We took the camel route up and the harder route down because we wanted to see another wadi (valley). We really felt close to dying, it was a 12-hour tour in total. My legs were wobbly and shaking and I never wanted to find a bed as badly as that day.
Weirdly though, my muscles weren’t sore the next day. That really surprised me, because I’m not exercising a lot. I was extremely tired though for a few days, skipping a whole night of sleep is easier when you’re 20 😉
I’d recommend you to plan in a few days of easy-going activities and do all the other hikes you might want to do around St. Catherine before you’re climbing Mount Sinai.
5. Tipping your Bedouin Guide
One thing I really want to ask everyone doing this adventure, from the bottom of my heart: Tip your Bedouin guide very generously!!!
They only get a fixed price of 250 LE (May 2019: about 14€) for a whole night of extreme physical work and responsibility for you.
The government sets the price, and since most people book a full tour from Dahab or Sharm, they don’t even know how much the guides earn.
It’s an absolutely ridiculous amount of money for this type of work and for the cost of living in Egypt, which is rising and rising after the devaluation of the currency.
So, please, support the local community and tip them as much as you can.
They’re also incredibly kind people and as soon as they see you struggling just a tiny bit, they offer to carry your backpack or give you their jacket if you’re cold.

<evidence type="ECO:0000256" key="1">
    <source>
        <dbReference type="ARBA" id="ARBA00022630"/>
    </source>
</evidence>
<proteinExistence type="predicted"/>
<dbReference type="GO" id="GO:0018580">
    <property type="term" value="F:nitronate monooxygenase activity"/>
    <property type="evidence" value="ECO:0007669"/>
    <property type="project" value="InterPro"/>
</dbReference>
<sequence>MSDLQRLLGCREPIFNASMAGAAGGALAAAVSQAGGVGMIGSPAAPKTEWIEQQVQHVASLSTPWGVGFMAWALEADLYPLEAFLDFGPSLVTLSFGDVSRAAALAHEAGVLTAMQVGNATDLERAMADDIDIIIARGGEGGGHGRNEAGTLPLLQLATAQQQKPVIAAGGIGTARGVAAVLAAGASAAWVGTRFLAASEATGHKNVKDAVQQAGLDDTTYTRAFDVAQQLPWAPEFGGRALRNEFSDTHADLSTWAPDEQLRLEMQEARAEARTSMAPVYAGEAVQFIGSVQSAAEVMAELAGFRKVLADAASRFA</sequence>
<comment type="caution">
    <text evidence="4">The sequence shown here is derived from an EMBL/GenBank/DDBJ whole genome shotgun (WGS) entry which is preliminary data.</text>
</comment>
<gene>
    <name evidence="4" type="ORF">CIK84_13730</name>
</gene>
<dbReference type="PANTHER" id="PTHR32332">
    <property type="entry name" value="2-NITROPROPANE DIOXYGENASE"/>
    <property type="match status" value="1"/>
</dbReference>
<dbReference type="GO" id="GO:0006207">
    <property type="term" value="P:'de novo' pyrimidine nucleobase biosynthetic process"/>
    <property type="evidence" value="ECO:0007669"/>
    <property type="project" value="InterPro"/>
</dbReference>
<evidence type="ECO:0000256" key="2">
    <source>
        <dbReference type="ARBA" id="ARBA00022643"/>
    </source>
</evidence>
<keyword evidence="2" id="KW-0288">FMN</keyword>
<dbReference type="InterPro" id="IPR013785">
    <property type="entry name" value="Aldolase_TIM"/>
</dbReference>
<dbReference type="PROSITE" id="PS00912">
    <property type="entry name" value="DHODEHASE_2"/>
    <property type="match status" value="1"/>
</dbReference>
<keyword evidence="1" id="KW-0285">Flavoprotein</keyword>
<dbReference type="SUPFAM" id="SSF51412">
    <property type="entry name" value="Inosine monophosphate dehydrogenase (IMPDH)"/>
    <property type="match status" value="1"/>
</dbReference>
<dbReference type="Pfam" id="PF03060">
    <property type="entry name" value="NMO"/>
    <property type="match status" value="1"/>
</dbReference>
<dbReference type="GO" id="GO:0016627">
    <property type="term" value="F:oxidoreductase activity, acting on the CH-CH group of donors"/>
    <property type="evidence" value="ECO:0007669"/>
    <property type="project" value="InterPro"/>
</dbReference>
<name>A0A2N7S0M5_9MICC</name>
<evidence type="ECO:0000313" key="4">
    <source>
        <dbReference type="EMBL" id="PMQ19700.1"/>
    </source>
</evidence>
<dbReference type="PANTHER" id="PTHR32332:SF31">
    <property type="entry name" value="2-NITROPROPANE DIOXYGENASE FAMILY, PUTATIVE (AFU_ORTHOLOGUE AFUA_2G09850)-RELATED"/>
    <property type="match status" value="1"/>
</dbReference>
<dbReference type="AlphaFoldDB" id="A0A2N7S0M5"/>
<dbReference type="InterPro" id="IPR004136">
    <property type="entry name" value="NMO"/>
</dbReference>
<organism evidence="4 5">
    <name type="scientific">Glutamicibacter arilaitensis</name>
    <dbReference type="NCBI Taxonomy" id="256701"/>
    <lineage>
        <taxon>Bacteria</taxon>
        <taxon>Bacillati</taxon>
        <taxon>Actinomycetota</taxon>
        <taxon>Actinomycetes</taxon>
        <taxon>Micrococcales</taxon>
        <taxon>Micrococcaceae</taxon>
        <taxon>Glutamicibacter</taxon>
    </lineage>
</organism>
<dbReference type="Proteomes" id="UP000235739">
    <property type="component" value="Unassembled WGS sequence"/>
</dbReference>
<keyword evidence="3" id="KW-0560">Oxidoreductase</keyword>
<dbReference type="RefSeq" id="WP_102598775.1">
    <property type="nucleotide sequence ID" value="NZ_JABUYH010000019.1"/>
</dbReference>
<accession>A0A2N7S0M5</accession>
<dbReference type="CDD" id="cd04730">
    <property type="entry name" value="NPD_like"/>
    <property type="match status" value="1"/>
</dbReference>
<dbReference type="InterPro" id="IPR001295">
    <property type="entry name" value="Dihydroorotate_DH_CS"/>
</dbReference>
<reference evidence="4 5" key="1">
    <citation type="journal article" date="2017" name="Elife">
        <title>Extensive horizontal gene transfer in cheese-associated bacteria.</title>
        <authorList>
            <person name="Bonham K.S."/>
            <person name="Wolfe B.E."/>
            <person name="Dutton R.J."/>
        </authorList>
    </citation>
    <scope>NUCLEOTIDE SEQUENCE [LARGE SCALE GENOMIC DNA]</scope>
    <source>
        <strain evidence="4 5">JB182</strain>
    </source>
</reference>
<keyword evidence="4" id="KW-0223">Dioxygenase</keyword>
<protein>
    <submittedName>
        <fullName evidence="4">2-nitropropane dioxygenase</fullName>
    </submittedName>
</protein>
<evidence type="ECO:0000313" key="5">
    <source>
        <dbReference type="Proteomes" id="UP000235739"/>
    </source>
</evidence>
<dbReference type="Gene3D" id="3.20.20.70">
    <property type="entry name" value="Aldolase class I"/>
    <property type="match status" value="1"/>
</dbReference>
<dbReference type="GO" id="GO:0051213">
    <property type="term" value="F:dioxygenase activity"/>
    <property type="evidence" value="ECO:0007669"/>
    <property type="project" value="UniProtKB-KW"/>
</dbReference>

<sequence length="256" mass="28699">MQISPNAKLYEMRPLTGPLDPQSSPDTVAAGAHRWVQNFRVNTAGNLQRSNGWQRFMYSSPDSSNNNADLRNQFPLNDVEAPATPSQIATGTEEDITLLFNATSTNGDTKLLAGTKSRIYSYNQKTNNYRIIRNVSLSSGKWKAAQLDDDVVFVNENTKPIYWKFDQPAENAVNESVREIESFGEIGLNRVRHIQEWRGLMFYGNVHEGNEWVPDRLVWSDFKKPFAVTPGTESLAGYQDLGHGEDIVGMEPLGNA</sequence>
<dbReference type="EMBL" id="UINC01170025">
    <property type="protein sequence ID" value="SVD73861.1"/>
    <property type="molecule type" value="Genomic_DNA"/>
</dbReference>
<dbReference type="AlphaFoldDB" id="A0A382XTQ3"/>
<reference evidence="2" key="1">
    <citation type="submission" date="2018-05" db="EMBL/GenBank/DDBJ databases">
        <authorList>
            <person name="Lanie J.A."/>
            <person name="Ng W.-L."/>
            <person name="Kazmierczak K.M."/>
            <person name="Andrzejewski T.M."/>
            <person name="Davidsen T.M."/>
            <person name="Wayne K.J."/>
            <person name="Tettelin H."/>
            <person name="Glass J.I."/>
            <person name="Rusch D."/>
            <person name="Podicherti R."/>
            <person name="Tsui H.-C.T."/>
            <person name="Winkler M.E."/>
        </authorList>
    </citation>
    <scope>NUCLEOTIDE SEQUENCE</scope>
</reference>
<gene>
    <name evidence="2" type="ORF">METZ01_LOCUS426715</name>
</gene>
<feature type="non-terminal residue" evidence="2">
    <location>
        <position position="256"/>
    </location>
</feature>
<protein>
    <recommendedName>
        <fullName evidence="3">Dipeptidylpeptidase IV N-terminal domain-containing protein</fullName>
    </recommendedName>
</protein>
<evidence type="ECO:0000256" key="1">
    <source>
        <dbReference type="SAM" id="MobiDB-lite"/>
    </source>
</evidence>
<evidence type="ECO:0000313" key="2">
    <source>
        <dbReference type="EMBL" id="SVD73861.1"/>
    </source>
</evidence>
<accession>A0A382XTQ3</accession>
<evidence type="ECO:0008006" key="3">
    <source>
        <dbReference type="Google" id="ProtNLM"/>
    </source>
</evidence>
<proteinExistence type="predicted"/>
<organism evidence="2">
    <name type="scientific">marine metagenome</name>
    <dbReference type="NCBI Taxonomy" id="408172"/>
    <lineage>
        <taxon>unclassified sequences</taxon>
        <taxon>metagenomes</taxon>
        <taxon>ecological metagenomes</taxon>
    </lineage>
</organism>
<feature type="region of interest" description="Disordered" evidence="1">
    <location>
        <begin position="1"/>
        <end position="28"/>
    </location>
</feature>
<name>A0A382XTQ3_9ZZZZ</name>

They’ll do whatever they can to make the hike as easy as possible for you.
6. Safety at Mount Sinai
Is climbing Mount Sinai safe? Aren’t there terrorists?
YES, it’s safe! NO, there are no terrorists!
Most people think that St. Catherine, Mount Sinai, and Sinai in general, are dangerous places. That’s because the mainstream media doesn’t distinguish between North and South Sinai.
All tourist destinations, including Mount Sinai, are located in the south of Sinai and are not more dangerous than most other parts of the world.
In the very northern part of Sinai, there are unrests from time to time, but you wouldn’t even be allowed to enter that area.
Good to know: Don’t be scared or put off by the many checkpoints all over Sinai.
The government is trying to make Sinai as safe as can be, and while military and guns seem intimidating at first, you have nothing to worry about. Just keep your passport handy at all times.
Also, the Bedouins in Saint Catherine are securing the area by themselves, so don’t be surprised if locals stop you to ask a few questions about where you’re staying and so on.